Repetitive task-oriented exercises are accepted in traditional gait rehabilitation and have given rise to driven gait orthoses, but both methods suffer from limited rehabilitation time for the patient. The presented device proposes a control strategy and implementation unique for a mobile rehabilitation exoskeleton as well as results from initial subject testing. This anthropomorphically designed device has knee and hip joints that are actuated in the sagittal plane using hydraulic actuators. The presented control strategy allows the user or therapist to directly specify the level of rehabilitation assistance desired between complete machine control and a zero impedance joint. The device was experimentally tested on three chronic stroke patients with noticeable gait improvements based on the metric of joint flexion. Other results of step time and step length are presented that do not demonstrate as clear improvements but these are believed to be a function of the limited patient testing time.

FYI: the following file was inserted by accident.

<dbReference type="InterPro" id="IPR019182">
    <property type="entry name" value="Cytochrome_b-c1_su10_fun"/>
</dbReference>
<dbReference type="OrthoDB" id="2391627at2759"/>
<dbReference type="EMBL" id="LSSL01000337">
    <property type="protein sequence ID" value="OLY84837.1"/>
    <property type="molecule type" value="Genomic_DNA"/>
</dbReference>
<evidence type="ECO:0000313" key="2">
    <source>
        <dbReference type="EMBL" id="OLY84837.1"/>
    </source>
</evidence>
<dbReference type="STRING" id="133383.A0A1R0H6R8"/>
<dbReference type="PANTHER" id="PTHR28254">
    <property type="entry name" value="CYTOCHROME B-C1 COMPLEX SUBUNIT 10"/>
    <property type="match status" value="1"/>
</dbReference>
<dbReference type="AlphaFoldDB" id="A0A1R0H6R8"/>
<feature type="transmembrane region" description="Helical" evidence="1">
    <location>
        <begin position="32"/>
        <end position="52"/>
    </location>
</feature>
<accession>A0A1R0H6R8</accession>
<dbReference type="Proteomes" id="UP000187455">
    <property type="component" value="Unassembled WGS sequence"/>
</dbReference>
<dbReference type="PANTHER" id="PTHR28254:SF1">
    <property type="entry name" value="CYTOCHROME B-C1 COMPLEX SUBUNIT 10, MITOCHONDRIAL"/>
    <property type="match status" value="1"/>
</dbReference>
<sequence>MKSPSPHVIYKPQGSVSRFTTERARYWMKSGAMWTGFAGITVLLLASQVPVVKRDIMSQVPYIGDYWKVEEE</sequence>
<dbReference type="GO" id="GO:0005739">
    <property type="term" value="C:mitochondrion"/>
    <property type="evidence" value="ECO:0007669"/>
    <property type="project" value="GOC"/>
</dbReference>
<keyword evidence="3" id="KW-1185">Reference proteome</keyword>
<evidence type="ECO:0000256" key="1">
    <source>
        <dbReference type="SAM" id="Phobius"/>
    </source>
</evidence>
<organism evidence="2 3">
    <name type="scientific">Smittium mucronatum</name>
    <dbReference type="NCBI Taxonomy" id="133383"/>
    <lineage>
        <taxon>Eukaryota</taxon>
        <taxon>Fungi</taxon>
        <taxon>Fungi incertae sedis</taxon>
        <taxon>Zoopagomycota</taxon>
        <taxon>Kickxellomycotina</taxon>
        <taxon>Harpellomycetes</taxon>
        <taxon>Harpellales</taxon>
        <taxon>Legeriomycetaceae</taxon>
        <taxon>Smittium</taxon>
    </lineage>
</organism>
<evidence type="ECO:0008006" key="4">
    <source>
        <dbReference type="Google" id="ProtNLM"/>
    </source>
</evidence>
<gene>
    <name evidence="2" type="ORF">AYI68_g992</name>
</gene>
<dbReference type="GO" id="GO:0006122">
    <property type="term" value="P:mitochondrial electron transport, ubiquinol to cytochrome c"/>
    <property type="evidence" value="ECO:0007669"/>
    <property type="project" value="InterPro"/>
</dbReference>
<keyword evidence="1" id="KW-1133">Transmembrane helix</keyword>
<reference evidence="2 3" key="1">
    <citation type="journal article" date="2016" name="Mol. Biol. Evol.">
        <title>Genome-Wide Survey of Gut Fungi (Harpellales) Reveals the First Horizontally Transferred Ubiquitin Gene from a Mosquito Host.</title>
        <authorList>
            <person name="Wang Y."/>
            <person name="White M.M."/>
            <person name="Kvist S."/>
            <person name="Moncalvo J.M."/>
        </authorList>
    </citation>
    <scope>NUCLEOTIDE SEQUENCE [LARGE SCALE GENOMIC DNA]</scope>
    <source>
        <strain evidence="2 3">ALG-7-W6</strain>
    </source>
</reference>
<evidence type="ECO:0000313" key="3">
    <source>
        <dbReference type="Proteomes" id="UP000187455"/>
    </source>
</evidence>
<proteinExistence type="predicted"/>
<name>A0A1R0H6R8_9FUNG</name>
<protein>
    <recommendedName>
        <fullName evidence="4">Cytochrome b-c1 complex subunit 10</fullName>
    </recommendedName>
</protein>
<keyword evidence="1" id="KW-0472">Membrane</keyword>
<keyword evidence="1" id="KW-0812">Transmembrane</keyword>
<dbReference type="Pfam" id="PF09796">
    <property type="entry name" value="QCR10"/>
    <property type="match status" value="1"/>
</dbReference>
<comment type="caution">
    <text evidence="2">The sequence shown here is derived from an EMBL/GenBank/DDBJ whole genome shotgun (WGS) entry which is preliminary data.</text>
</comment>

This content is only available via PDF.
You do not currently have access to this content.